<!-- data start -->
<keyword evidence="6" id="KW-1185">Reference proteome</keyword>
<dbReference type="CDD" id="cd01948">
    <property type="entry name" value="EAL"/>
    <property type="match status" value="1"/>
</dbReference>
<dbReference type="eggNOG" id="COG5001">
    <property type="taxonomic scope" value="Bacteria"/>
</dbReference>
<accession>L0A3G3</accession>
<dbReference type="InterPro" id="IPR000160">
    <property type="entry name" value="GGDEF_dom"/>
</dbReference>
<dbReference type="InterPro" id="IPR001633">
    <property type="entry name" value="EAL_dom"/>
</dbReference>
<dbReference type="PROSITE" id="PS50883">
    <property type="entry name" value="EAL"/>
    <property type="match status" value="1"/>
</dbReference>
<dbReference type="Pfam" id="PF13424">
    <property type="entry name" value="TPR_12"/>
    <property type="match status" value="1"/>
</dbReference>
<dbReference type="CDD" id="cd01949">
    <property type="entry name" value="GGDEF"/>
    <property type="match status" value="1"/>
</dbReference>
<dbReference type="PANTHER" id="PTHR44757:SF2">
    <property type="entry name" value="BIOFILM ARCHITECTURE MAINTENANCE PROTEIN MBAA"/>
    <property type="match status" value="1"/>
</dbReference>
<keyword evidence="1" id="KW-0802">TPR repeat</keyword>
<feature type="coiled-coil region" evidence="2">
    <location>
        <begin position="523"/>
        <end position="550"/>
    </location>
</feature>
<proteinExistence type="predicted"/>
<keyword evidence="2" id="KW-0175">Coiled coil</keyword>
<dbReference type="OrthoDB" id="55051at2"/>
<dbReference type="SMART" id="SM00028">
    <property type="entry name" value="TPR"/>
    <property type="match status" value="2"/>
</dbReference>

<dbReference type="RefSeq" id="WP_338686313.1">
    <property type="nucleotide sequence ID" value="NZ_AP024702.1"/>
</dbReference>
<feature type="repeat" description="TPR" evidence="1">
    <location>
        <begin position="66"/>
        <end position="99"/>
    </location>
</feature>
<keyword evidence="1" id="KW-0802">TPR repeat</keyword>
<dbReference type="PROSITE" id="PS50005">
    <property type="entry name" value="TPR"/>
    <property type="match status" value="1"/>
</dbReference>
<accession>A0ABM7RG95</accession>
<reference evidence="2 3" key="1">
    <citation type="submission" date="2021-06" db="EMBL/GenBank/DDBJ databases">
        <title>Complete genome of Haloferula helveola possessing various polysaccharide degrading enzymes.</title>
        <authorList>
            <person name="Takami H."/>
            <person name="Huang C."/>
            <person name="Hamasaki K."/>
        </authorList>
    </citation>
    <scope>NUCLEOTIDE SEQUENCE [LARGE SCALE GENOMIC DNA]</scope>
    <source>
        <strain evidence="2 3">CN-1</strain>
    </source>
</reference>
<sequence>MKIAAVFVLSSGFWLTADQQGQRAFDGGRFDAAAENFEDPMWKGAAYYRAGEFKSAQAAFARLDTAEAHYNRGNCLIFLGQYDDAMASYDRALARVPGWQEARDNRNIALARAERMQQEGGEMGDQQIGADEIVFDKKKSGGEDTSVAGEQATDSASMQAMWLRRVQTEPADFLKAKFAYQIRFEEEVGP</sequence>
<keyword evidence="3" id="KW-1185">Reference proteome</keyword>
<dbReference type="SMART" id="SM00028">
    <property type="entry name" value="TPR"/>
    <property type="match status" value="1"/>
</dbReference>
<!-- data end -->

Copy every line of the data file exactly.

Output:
<keyword evidence="6" id="KW-1185">Reference proteome</keyword>
<dbReference type="CDD" id="cd01948">
    <property type="entry name" value="EAL"/>
    <property type="match status" value="1"/>
</dbReference>
<dbReference type="eggNOG" id="COG5001">
    <property type="taxonomic scope" value="Bacteria"/>
</dbReference>
<accession>L0A3G3</accession>
<dbReference type="InterPro" id="IPR000160">
    <property type="entry name" value="GGDEF_dom"/>
</dbReference>
<dbReference type="InterPro" id="IPR001633">
    <property type="entry name" value="EAL_dom"/>
</dbReference>
<dbReference type="PROSITE" id="PS50883">
    <property type="entry name" value="EAL"/>
    <property type="match status" value="1"/>
</dbReference>
<dbReference type="Pfam" id="PF13424">
    <property type="entry name" value="TPR_12"/>
    <property type="match status" value="1"/>
</dbReference>
<dbReference type="CDD" id="cd01949">
    <property type="entry name" value="GGDEF"/>
    <property type="match status" value="1"/>
</dbReference>
<dbReference type="PANTHER" id="PTHR44757:SF2">
    <property type="entry name" value="BIOFILM ARCHITECTURE MAINTENANCE PROTEIN MBAA"/>
    <property type="match status" value="1"/>
</dbReference>
<keyword evidence="1" id="KW-0802">TPR repeat</keyword>
<feature type="coiled-coil region" evidence="2">
    <location>
        <begin position="523"/>
        <end position="550"/>
    </location>
</feature>
<proteinExistence type="predicted"/>
<keyword evidence="2" id="KW-0175">Coiled coil</keyword>
<dbReference type="OrthoDB" id="55051at2"/>
<dbReference type="SMART" id="SM00028">
    <property type="entry name" value="TPR"/>
    <property type="match status" value="2"/>
</dbReference>

<dbReference type="RefSeq" id="WP_338686313.1">
    <property type="nucleotide sequence ID" value="NZ_AP024702.1"/>
</dbReference>
<feature type="repeat" description="TPR" evidence="1">
    <location>
        <begin position="66"/>
        <end position="99"/>
    </location>
</feature>
<keyword evidence="1" id="KW-0802">TPR repeat</keyword>
<dbReference type="PROSITE" id="PS50005">
    <property type="entry name" value="TPR"/>
    <property type="match status" value="1"/>
</dbReference>
<accession>A0ABM7RG95</accession>
<reference evidence="2 3" key="1">
    <citation type="submission" date="2021-06" db="EMBL/GenBank/DDBJ databases">
        <title>Complete genome of Haloferula helveola possessing various polysaccharide degrading enzymes.</title>
        <authorList>
            <person name="Takami H."/>
            <person name="Huang C."/>
            <person name="Hamasaki K."/>
        </authorList>
    </citation>
    <scope>NUCLEOTIDE SEQUENCE [LARGE SCALE GENOMIC DNA]</scope>
    <source>
        <strain evidence="2 3">CN-1</strain>
    </source>
</reference>
<sequence>MKIAAVFVLSSGFWLTADQQGQRAFDGGRFDAAAENFEDPMWKGAAYYRAGEFKSAQAAFARLDTAEAHYNRGNCLIFLGQYDDAMASYDRALARVPGWQEARDNRNIALARAERMQQEGGEMGDQQIGADEIVFDKKKSGGEDTSVAGEQATDSASMQAMWLRRVQTEPADFLKAKFAYQIRFEEEVGP</sequence>
<keyword evidence="3" id="KW-1185">Reference proteome</keyword>
<dbReference type="SMART" id="SM00028">
    <property type="entry name" value="TPR"/>
    <property type="match status" value="1"/>
</dbReference>